ABSTRACT: Carcinoma of the paranasal sinuses is rare. The majority of these originate in the maxillary sinus with primary ethmoid carcinomas occurring in up to 20% of cases. Adenocarcinomas comprise up to 50% of the ethmoid malignancy. The relative rarity of tumors originating in this area has led to their inclusion in series that consist mainly of maxillary antral tumors. A retrospective chart review of all patients presenting with primary ethmoid adenocarcinoma at West Virginia University Hospitals between 1988 and 1993 was undertaken. Only patients whose epicenter was believed to be in the ethmoids were included in this analysis. CT scans, MRIs, operative notes, pathology, and final outcome were all analyzed. Eight patients with primary ethmoid adenocarcinoma were treated during this time span. The male to female ratio was 1:1 with a mean age of 50 years. Symptoms had been present from 3 to 18 months (mean 8 months). All patients underwent craniofacial resection with 5 patients receiving postoperative radiotherapy. Pathologically 4 patients had cribriform plate erosion, 2 had dural involvement, and 1 had extension into the sphenoid sinus. With a mean follow-up of 45 months (9-71 months) 7 patients are disease free and 1 patient has died of disease. Obtaining clear margins by craniofacial resection is essential to the management of adenocarcinoma of the ethmoid sinuses. Radiotherapy is reserved for positive margins, cribriform plate penetration, dural invasion, and high-grade lesions that are close to the cribriform plate. Local control was obtained in 87% of our patients.Head & Neck 07/1995; 17(4):303-11. DOI:10.1002/hed.2880170406 · 3.01 Impact Factor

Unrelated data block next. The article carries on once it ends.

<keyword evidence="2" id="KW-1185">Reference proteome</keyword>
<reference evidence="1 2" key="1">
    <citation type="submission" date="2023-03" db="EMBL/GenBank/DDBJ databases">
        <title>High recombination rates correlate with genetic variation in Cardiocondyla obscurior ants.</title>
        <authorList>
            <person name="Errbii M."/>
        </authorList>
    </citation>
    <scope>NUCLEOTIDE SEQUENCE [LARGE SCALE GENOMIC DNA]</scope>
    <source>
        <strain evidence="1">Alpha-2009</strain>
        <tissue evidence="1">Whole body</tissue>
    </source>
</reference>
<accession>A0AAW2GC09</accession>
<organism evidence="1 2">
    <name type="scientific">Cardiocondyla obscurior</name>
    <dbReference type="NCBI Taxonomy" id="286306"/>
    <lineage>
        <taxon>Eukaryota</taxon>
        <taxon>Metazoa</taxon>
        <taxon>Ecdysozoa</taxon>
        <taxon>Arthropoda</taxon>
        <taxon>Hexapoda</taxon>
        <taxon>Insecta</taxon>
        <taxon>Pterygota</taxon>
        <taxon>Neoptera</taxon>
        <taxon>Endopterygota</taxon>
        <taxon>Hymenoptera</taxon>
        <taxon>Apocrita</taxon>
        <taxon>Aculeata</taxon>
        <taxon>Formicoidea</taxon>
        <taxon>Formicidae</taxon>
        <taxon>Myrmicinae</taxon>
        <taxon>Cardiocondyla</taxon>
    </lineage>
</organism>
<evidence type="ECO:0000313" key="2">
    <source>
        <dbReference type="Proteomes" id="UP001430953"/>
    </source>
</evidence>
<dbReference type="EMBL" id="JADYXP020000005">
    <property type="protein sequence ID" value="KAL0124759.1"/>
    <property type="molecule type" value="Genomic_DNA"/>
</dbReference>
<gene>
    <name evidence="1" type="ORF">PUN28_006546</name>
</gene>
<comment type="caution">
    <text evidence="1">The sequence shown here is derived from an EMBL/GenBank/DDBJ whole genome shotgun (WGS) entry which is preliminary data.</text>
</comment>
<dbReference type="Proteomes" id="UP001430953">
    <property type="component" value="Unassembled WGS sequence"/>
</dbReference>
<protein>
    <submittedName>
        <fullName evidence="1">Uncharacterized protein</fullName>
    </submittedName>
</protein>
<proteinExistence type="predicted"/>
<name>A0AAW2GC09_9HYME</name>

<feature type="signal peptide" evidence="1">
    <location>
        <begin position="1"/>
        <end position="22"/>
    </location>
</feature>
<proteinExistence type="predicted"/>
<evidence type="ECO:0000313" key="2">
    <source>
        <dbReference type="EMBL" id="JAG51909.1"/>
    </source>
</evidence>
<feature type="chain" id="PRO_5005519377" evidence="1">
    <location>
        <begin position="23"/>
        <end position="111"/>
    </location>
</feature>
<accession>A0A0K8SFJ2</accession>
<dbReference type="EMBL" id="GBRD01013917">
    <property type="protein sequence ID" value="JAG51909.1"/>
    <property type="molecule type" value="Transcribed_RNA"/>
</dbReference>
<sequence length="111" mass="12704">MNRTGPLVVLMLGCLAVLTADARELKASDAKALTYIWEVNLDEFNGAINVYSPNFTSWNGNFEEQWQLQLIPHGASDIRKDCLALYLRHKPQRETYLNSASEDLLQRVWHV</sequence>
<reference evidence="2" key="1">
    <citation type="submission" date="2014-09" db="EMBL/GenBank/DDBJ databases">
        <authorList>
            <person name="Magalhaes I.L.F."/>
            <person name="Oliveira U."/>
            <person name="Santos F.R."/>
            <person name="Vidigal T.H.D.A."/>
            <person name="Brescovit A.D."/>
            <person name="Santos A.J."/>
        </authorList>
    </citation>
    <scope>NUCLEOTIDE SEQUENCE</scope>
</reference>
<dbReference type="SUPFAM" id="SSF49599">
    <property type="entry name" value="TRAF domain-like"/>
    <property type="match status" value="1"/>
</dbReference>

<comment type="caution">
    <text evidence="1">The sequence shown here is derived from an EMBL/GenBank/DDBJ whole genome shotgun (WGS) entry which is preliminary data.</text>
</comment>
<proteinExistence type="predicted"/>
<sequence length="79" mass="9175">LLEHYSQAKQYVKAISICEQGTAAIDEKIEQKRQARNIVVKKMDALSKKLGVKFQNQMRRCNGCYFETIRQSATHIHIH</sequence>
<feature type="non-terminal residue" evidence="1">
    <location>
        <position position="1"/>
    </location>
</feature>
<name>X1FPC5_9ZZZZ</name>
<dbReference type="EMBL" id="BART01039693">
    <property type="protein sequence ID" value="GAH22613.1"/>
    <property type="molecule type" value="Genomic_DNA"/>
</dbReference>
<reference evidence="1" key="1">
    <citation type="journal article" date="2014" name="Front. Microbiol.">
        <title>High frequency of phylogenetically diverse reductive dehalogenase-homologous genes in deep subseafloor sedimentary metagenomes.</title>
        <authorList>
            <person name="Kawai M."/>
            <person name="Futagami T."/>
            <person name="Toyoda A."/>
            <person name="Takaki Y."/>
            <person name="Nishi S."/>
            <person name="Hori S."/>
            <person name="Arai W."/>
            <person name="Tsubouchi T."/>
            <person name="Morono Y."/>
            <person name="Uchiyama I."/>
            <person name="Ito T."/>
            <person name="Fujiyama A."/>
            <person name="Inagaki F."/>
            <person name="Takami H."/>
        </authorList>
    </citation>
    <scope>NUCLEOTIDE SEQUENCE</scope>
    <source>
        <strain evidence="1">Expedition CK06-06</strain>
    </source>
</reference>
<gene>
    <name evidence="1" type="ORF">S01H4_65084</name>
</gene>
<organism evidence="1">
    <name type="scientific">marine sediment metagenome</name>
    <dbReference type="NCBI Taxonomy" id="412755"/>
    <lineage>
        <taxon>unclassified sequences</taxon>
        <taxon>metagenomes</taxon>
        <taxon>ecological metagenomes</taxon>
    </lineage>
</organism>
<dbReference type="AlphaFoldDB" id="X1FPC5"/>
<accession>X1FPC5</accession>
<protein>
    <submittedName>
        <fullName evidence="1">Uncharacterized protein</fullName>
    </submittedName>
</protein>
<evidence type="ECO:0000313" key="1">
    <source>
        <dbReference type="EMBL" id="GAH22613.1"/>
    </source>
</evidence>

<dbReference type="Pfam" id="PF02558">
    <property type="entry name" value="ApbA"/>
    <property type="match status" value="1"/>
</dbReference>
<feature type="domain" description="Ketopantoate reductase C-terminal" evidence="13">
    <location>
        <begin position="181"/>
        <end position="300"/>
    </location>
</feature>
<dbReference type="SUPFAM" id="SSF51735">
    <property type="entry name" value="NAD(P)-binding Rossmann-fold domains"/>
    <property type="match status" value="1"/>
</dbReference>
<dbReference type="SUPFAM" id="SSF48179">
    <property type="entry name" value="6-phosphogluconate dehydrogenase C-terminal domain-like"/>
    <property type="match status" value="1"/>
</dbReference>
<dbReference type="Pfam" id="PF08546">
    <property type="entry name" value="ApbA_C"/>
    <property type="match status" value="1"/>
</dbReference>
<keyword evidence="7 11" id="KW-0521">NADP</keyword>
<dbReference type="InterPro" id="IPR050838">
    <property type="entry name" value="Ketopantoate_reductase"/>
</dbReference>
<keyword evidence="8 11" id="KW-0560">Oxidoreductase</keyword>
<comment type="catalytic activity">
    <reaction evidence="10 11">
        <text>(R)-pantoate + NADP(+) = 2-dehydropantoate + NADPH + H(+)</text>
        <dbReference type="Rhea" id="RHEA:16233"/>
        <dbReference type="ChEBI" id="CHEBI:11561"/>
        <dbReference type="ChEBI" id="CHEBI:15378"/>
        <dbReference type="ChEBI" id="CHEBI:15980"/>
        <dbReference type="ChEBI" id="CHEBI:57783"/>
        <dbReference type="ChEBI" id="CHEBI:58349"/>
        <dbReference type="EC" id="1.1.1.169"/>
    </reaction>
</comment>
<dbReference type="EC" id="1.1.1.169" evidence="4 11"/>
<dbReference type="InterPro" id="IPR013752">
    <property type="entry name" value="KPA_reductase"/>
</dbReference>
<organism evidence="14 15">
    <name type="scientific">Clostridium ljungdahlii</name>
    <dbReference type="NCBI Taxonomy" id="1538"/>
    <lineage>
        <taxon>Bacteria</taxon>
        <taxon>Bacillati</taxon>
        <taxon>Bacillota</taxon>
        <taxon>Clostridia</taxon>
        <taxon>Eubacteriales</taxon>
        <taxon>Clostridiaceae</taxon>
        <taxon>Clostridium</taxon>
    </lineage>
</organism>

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ABSTRACT: From June 1982 to June 1992, 144 ethmoido-sphenoido-orbital tumors have been referred to the neurosurgical department of Ste Anne Hospital. One hundred five of them were malignant lesions, among which 83 were included into our therapeutic protocol (1) neo-adjuvant chemotherapy (CDDP + 5-FU), (2) combined surgical procedure (subfrontal and transfacial), (3) postoperative radiotherapy. Fifty nine percent of the patients had no response to chemotherapy; 19% had a partial response (reduction of the tumoral volume > 50% and < 100%), 22% had a complete response. One patient had an immediate and transient postoperative rhinorrhea responsible for meningitis (acinetobacter) that was cured after a 3-day treatment. Four patients had postoperative meningitis without any cerebrospinal fluid leakage; they were also cured. Five patients had a local suppuration that was treated by subcutaneous drainage (n = 1) or the removal of the cranial basis graft (n = 4). Oncologic results are presented for only adenocarcinomas (n = 63) because they represent the only population of this series large enough to assure significant statistical figures. The global actuarial survival rate was 53% at 3 years and 42.5% at 5 years. The 5-year actuarial survival rate was 80% for T1 tumors, 60% for T2, 40% for T3, and 25% for T4. Patients with an intracranial extension had a 3-year survival rate of 19%; none survived after 4-year follow-up. Neo-adjuvant chemotherapy seemed to influence the survival: 100% survival rate at 5 and 10 years for the complete responders. We discuss the opportunity of intraorbital exenteration, the indications, and the limits of combined surgery. We emphasize the importance of neo-adjuvant chemotherapy and of combined surgical procedures, even when the patients are complete responders to chemotherapy: complete responders who had only a transfacial approach have a 5-year actuarial survival rate of 80% (instead of 100% when a combined procedure was performed). Those who were not operated primarily recurred within 3 years and then had to be operated. We propose to follow such a combined surgery for all large ethmoidal cancers (T3 and T4) and for small tumors (T1 and T2) developed superiorly and posteriorly. Anterior T1 and T2 tumors should be operated through a single transfacial route.Surgical Neurology 08/1994; 42(2):98-104. DOI:10.1016/0090-3019(94)90367-0 · 1.67 Impact Factor